On 18 December 2020, the Gambling Commission (the “Commission”) commenced a consultation into the research methodology used in collecting gambling participation and problem gambling statistics. This follows a commitment made by the Commission in its 2020/2021 Business Plan to review this approach.
The Commission collects data about the gambling behaviour of adults in Great Britain, pursuant to its duty under the Gambling Act 2005. The approach currently in place is a ‘combination approach’, in that the Commission derives statistics from a variety of different sources including Health Surveys from England, Scotland and Wales, a quarterly telephone survey and a quarterly online survey.
The Commission acknowledges that although it considers the data to be robust and authoritative, there are limitations with each of the methods currently used, including: different methodologies being used (making comparisons difficult); the infrequency and long lead times on the surveys creating a delay in the data being published; and the impact of Covid-19, limiting the traditional research methods (face-to-face interviews).
The Commission’s Proposals
The Commission recognises that due to the limitations, a new approach needs to be taken when gathering data.
The Commission proposes to:
Replace the separate Health Surveys for England, Scotland and Wales with one single survey to cover all of Great Britain;
Reduce the number of surveys that the Commission relies upon, replacing these with one ‘gold standard’ population survey;
Gather data using a single preferred methodology;
Explore the use of surveys with a shorter turnaround time;
Consider alternative ‘future proof’ methods (reducing reliance on face to face methods); and
Conduct a pilot survey using the new methodology. The Commission recognises that changing the survey method could result in changes in the data, and so considers this stage necessary to understand the impact of the change.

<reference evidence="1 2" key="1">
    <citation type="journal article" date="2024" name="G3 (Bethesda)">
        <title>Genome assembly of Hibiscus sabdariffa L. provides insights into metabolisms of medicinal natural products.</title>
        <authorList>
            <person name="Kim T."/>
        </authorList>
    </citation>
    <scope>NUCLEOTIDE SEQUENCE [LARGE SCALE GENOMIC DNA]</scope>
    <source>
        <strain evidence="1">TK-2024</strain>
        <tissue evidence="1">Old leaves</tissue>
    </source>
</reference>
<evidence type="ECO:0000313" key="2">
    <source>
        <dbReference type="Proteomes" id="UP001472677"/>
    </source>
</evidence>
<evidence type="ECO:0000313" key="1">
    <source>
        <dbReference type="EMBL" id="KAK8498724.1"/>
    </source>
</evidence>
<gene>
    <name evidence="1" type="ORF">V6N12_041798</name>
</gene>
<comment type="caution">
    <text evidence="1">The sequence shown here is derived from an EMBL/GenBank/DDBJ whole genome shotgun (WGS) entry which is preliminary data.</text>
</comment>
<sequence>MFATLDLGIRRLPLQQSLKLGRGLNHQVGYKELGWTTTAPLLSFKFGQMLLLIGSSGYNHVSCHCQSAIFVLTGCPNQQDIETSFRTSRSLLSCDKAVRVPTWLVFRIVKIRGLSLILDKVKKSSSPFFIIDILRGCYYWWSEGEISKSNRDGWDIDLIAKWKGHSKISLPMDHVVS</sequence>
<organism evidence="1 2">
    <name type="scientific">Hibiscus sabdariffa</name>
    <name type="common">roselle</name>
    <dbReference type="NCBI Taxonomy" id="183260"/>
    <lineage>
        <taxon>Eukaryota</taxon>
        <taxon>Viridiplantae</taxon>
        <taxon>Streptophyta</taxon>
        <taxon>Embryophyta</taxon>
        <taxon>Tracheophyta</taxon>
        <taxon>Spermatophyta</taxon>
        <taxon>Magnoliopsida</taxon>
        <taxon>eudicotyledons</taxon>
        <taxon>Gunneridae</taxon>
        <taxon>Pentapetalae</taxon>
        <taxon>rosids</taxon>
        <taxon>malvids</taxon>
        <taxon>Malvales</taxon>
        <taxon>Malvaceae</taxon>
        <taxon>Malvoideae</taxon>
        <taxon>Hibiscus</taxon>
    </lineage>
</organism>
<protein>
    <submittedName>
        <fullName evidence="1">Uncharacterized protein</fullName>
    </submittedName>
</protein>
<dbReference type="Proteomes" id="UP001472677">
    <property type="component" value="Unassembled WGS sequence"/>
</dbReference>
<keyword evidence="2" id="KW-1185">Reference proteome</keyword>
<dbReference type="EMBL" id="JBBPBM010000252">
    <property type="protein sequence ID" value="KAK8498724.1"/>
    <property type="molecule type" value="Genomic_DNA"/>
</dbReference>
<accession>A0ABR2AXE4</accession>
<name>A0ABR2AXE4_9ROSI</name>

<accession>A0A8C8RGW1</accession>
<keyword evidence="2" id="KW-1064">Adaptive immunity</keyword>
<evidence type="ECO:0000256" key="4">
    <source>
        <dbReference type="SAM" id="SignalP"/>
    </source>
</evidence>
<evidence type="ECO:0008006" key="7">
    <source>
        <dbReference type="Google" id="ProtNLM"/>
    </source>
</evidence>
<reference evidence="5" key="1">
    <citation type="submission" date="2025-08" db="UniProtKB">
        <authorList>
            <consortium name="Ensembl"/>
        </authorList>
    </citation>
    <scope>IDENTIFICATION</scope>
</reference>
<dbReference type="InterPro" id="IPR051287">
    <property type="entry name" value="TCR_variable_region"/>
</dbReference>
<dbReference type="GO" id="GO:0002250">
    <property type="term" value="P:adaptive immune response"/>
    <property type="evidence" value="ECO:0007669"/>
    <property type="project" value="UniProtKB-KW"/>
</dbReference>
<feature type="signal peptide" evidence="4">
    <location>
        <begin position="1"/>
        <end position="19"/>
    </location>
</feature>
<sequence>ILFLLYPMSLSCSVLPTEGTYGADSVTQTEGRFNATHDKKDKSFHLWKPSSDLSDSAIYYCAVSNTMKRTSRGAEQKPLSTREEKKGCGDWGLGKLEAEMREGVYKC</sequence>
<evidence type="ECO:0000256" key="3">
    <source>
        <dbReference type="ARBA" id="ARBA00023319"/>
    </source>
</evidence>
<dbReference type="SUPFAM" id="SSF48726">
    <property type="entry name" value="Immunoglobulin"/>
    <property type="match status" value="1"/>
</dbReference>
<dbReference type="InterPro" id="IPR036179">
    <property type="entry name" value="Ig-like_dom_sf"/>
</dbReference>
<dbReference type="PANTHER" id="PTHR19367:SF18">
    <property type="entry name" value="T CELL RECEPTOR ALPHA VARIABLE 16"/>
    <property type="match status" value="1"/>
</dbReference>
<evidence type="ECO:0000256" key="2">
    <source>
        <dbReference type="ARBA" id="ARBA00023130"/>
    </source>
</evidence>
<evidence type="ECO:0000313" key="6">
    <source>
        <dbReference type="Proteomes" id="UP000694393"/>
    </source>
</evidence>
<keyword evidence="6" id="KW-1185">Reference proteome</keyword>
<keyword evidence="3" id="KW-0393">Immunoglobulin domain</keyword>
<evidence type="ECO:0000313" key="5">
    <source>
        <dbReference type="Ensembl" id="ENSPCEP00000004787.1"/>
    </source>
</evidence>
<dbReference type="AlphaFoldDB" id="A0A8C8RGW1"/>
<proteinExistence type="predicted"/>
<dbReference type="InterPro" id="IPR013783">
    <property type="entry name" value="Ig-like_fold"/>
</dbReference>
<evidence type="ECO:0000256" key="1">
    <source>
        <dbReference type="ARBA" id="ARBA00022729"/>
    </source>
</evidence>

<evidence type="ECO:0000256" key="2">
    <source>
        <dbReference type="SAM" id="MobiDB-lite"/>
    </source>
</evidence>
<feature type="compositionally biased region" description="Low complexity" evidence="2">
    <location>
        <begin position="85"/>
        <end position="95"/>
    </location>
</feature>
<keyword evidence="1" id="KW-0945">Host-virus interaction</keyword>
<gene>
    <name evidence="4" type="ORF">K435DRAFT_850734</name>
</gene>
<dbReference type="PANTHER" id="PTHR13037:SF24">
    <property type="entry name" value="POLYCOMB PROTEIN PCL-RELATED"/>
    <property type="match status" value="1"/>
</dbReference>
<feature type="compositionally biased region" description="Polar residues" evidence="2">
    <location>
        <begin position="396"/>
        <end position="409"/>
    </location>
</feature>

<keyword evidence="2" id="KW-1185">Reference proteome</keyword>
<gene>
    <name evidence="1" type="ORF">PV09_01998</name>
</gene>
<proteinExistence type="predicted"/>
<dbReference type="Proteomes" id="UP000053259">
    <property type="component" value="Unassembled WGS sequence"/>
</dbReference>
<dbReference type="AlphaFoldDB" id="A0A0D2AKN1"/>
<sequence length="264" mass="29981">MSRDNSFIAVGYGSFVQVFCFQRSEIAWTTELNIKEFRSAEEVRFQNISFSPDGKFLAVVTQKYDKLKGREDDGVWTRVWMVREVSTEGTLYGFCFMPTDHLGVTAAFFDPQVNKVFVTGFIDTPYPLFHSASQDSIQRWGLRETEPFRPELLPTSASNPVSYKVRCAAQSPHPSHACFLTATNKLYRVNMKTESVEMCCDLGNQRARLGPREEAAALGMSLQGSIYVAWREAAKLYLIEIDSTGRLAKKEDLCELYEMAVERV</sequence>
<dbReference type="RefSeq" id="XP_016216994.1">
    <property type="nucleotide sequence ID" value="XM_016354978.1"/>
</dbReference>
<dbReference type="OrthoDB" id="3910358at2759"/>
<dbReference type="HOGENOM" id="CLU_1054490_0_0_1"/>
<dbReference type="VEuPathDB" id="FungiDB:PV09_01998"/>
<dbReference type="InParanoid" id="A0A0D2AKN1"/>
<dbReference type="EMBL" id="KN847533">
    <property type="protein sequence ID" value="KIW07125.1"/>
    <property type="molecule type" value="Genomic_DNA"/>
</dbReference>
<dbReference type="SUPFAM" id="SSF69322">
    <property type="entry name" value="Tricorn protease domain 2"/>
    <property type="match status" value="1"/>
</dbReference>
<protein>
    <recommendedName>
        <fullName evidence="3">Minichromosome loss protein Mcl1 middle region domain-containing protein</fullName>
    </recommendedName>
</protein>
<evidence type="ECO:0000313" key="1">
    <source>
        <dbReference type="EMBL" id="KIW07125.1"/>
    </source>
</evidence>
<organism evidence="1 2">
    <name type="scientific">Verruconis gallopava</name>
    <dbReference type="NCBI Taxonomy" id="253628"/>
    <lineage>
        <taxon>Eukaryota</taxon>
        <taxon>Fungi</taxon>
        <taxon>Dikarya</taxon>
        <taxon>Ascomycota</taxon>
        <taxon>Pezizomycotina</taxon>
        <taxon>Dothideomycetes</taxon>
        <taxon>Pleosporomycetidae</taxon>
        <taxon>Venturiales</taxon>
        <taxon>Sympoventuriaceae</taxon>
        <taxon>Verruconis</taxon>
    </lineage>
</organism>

The Commission has set out the criteria that it aims to meet to enable a new ‘gold standard’ approach. These include consolidating core questions on gambling participation and prevalence into one survey and allowing the ability for questions within surveys to be added or removed, to ensure issues remain topical. In considering the new approach, the Commission noted that it was open to using a pre-exiting survey of the general population, or employing a survey purpose built for the Commission. In either case, the Commission emphasised that “ensuring objectivity and transparency in data and reporting” was of primary importance.
The Commission acknowledged that there are several areas which do not form part of the consultation, but are linked to the methodology review:
Means of measurement of gambling related harm via survey questions: The Commission already has in progress a pilot of new survey questions on gambling-related harms and so it states that the specific means of measuring harm via survey questions is not within the scope of the consultation. The precise wording of the questions posed is of critical importance to the quality of the data produced and so it is significant that the Commission has excluded this from the scope of its consultation.
Representation within surveys: The Commission recognises that certain groups may slip through the regular survey participation list, such as students living in halls or those in barracks, and will separately explore whether surveys for these groups can be delivered by third parties.
Longitudinal surveys: The Commission has engaged NatCen in relation to setting up a longitudinal survey to assess changes in gambling behaviour over time.
Research datasets: The Commission intends to work towards creating a central data repository, allowing anonymised datasets to be utilised for research.
The consultation period ends on 12 February. The consultation may be accessed here.
Co-authored by Rachel Arnott.